Nicole Brissette Jennings ’99 and Etienne Granito Mechrefe ‘95
Wheeler Trustee Geoff O’Hara ’87 and Alix Cross Maloney ‘87
Michelle Ducoff Miller ’89 and Susanne Bowen Toothaker ’66 in front of photographs by Alix Cross Maloney ’87
Wheeler Alumni Board 2009-2010 Executive Committee Kimberly (Chazan) Zwetchkenbaum ’83 Geoffrey O’Hara ’87 Sara Granoff-Schor ’81 Trudy Coxe ’67 Nicole (Brissette) Jennings ’99 Susanne (Bowen) Toothaker ’66
President Vice President Reunion & Alumni Day Chair Alumni Giving Chair Alumni Outreach Chair Past President
Members Susanna Bodell ’77 Alexander Boeglin ’03 Joan (Murdough) Boucher ’50 (Special Appointment) Carol (Graves) Cimilluca ’59 Bobbie Berking-Dalzell ‘73 (Faculty- Special Appointment) Constance (Payan) Danforth ’50 (Special Appointment) Jeremy Isenberg ’94 Catherine (Bateman) Killian ’79 Andrea (Vibert) Kumlin ’76 Kenndra Leary-Poole ’99
Now & Then @ Wheeler
Harvey Lee ’86 Nancy (Haley) Lyle ’44 (Special Appointment) Laurie (Wilkins) MacDonald ’78 Bay (Kilvert) McClure ’67 Etienne (Granito) Mechrefe ’95 Brooke Odessa ’02 Lisa Samdperil-Davis ’76 Betty Ann (Hacking) Taylor ’43 (Special Appointment) Sarah (Williamson) Whinery ’65 (Special Appointment)
alumni regional events focus is on athletics at nyc event Numerous alumni gathered at PrimeHouse in New York City to hear Jean Carlson, Physical Education, Department Head, and Martyn Hollands, Director of Athletics, External Affairs talk about “The Wheeler Student Athlete Today.” From left: Martyn Hollands, Ryan Seggel ’96, Jean Carlson and Matt Guttin ‘96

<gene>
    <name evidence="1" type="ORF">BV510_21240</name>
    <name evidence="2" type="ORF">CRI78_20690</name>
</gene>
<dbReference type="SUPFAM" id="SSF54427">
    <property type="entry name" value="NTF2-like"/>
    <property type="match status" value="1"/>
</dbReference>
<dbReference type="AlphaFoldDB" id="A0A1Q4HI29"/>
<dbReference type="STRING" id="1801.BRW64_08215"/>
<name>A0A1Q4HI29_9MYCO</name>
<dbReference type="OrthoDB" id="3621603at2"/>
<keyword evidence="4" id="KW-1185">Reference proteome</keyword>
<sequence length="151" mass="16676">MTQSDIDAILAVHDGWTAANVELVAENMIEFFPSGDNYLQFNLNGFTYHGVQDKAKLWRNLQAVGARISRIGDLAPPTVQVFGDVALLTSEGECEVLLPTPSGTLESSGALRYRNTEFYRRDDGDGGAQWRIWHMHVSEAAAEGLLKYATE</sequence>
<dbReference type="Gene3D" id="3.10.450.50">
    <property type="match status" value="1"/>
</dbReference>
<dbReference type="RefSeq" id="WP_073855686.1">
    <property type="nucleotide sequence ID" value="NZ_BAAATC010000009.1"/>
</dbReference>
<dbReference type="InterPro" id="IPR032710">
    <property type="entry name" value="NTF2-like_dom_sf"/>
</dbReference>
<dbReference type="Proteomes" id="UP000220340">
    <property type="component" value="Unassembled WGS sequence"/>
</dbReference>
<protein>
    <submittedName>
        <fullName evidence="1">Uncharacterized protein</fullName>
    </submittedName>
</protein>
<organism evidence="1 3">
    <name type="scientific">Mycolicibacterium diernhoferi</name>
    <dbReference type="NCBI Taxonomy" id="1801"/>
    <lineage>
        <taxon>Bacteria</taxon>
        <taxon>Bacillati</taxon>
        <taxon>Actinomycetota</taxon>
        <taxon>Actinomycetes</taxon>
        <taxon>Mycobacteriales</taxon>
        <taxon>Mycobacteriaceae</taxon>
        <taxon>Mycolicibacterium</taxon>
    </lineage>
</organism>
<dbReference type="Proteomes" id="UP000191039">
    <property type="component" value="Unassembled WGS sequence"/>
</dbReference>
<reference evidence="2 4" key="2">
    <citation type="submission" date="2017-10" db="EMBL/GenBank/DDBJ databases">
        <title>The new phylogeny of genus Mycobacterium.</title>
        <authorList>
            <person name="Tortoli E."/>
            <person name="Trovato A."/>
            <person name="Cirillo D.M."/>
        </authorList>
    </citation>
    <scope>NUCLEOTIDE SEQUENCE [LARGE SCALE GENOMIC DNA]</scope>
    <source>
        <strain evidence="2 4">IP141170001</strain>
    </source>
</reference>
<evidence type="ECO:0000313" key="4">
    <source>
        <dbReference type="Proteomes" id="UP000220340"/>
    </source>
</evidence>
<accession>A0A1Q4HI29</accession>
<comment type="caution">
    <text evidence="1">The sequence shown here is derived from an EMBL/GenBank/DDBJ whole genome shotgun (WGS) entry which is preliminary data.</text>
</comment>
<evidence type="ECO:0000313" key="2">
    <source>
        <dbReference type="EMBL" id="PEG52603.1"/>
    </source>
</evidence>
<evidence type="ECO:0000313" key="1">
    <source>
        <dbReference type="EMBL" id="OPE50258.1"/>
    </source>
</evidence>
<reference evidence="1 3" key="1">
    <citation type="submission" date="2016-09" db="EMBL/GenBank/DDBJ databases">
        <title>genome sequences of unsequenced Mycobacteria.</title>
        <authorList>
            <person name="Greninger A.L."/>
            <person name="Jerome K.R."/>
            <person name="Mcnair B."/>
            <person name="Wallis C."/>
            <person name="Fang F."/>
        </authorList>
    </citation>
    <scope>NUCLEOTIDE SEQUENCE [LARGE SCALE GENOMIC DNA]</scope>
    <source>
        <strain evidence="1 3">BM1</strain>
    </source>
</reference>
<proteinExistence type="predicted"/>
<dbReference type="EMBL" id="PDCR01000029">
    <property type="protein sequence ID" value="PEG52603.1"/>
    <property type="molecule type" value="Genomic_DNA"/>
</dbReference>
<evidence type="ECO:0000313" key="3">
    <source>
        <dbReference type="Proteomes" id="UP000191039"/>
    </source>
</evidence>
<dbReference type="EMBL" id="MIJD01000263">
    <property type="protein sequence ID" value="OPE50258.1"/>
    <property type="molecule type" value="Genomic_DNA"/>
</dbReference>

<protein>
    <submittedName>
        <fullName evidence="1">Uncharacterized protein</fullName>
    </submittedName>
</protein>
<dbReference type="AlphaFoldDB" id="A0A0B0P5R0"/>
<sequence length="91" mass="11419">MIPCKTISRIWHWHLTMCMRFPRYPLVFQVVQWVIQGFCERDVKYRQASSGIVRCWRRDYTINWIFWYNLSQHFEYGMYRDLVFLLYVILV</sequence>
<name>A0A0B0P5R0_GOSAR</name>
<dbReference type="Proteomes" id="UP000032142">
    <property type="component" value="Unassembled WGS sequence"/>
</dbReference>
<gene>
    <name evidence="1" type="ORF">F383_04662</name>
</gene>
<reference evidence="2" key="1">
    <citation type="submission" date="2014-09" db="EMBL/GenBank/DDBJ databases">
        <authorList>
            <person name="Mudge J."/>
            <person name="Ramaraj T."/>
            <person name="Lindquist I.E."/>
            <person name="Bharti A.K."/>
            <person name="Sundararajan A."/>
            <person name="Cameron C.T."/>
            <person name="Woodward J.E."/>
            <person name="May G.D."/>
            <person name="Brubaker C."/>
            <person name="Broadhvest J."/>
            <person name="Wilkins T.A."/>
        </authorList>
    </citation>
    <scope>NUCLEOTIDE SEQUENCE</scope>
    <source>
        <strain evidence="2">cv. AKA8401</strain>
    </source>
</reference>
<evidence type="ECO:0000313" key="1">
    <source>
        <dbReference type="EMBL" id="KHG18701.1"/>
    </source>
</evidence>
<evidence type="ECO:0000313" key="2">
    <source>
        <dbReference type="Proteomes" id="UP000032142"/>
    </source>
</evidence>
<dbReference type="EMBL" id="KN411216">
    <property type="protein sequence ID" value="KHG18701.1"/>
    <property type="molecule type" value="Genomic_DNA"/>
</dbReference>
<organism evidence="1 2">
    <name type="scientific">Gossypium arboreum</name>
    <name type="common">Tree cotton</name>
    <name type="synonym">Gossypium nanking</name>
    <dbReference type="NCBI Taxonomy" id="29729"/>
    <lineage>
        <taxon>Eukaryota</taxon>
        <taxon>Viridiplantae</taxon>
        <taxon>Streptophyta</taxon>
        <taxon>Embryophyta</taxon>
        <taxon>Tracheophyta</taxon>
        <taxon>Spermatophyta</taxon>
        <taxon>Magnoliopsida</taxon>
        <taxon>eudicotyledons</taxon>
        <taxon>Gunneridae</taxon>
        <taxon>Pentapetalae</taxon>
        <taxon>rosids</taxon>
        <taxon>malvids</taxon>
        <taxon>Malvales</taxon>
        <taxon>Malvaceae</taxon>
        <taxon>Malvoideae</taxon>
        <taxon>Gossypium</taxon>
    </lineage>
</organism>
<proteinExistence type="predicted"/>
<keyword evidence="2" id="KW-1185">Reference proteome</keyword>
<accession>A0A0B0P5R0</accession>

washington event attracts long-time alum
Geoff O’Hara ’87, Trustee and Alumni Board Vice President, joined DC-area alumni for a reception at Zola. He is pictured with Bunny Bobrinskoy Shepherd ’55 and Geoffrey Shepherd.
young alumni gather in dc Alex Schoenfeld ’01, Aaron Beaudette ’03, Kate Lyons ’02 and Ben Williams ‘01 join for a photo at the alumni event in DC.
Join the online community of Wheeler alumni! It’s easier than ever to find the Wheeler alumni community. To find us on Facebook, use our new vanity url www.facebook. com/wheelerschool. Coming this fall — Mobile apps! A FreeCause Wheeler toolbar you can download! New ways to stay connected!! Now & Then @ Wheeler
Art Murals Connect Classes of ‘39, ‘79, ‘09 Murals have long been a staple of the art on display around Wheeler. This year saw an unusual interest in them as a 2009 Drawing 2 Class was inspired to create its own mural after working beneath one drawn 70 years ago. And, as the Class of 1979 prepares for its 30th Reunion, memories of a mural drawn during their days at Wheeler continue to inspire. Read about the connection between art now and art then below.
Art Class Creates New Mural Inspired By Old By Leah Grear, Art Teacher